The guaranteed money comes in the form of bonuses. A new rule by the NFL allowed teams to take back a player’s signing bonus if that player is cut. With that being said, the Raiders most likely gave DeAngelo an option bonus which is usually prorated throughout the length of his contract and does not have to be paid back in the event of a cut. However, if the player is cut and their is an option bonus on his contract the bonus is accelerated to the current year and the player receives all of the bonus money.

Marcus, after doing some further research I have found that the guaranteed money does not come in the form of bonuses. It is sort of like a bonus in itself in that it has to be paid over the course of the contract but is accelerated to the current year in the event of a cut.

I think you guys are misinterpreting NFL contracts. First, I never heard of a rule that allows a team take a player’s signing bonus back for merely being cut. That would defeat the purpose of a signing bonus. Players are rewarded with large signing bonuses to make up for the possibility of being cut prior to fulfilling their entire unguaranteed contract.

As far as signing bonuses work, they are almost always paid up front. You guys are confusing the proration and acceleration issues that only effect the team for salary cap purposes, and have zero effect on when and how much the player receives.

If a player receives an $8 million signing bonus for a 4 year contract, he gets it all up front, but the signing bonus is prorated so the team only takes a $2 million hit on the salary cap each year on the bonus for the 4 year contract. If the player is cut before the 4 years are up, the remaining signing bonus dollars not yet prorated are then accelerated and count against the cap either that year or the next (depending on when in the season the player is cut). The player’s bank account is not effected. This is simply for accounting purposes for the salary cap. I hope that helps.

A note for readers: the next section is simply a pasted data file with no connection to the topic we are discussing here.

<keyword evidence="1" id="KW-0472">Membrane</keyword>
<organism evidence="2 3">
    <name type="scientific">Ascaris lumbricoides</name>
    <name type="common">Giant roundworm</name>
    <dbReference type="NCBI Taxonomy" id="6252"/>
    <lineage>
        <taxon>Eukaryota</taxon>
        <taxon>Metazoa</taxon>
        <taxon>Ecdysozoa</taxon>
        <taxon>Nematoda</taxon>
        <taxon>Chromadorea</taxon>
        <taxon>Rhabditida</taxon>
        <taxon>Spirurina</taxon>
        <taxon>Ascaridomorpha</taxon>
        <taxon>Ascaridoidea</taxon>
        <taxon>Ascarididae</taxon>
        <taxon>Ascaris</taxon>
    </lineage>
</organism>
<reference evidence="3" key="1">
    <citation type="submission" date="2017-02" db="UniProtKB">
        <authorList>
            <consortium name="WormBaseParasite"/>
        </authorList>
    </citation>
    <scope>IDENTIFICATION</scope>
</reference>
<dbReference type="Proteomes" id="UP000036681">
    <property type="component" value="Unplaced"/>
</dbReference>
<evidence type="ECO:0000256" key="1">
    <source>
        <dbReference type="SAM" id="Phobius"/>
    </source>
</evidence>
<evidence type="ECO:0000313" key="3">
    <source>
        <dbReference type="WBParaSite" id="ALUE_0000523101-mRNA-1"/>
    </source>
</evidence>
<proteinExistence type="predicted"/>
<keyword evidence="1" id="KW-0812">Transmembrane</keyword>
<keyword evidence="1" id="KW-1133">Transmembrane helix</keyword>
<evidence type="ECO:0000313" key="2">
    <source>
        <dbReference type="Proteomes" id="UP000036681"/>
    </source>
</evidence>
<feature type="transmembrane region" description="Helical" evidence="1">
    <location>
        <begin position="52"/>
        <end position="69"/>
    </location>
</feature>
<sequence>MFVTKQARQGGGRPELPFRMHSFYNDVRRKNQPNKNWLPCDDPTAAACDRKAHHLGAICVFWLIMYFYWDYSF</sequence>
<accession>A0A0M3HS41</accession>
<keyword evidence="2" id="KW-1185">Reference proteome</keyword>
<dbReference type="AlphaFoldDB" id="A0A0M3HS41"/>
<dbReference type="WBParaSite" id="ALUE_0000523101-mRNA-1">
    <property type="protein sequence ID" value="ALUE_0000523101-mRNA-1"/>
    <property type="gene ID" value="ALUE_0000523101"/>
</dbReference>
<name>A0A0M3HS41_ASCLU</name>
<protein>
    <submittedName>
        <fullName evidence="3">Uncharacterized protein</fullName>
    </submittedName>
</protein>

I remember reading a part of Drew Rosenhaus’ new book and it said something that a new NFL rule now allows teams to demand signing bonuses to be paid back if the player is cut or if the player gets in trouble. I will double check and post later.

I was reading on and there was a Salary Cap FAQ there. It stated that since the CBA was extended, the proration of the bonuses could not extend past 2009. (

As I said, I will double check the book and post it here.

Ok, I just looked at the book titled “Next Question” by Drew Rosenhaus. It is up to you if you want to take Drew as a reliable source of information but given how successful he is, I do. Rosenhaus states: “The new legal ruling stated that of the salary, signing bonus, option bonus, and roster bonus, only the signing bonus has to be paid back to the team if the player forfeits the contract after the initial year the bonuses were earned.” (Rosenhaus 243) A keyword in there is PLAYER. That might be where I got tripped up at.

It would appear so. Forfeiting the contract would be synonymous with a breach of contract, and the team would most definitely be able to recover. That’s why Ricky Williams owed the Saints over $8 million when he “left” and also why the Falcons were going after a lot of Michael Vick’s bonuses.

You could technically make the signing bonuses non-guaranteed, but you wouldn’t be around as an agent very long I would assume.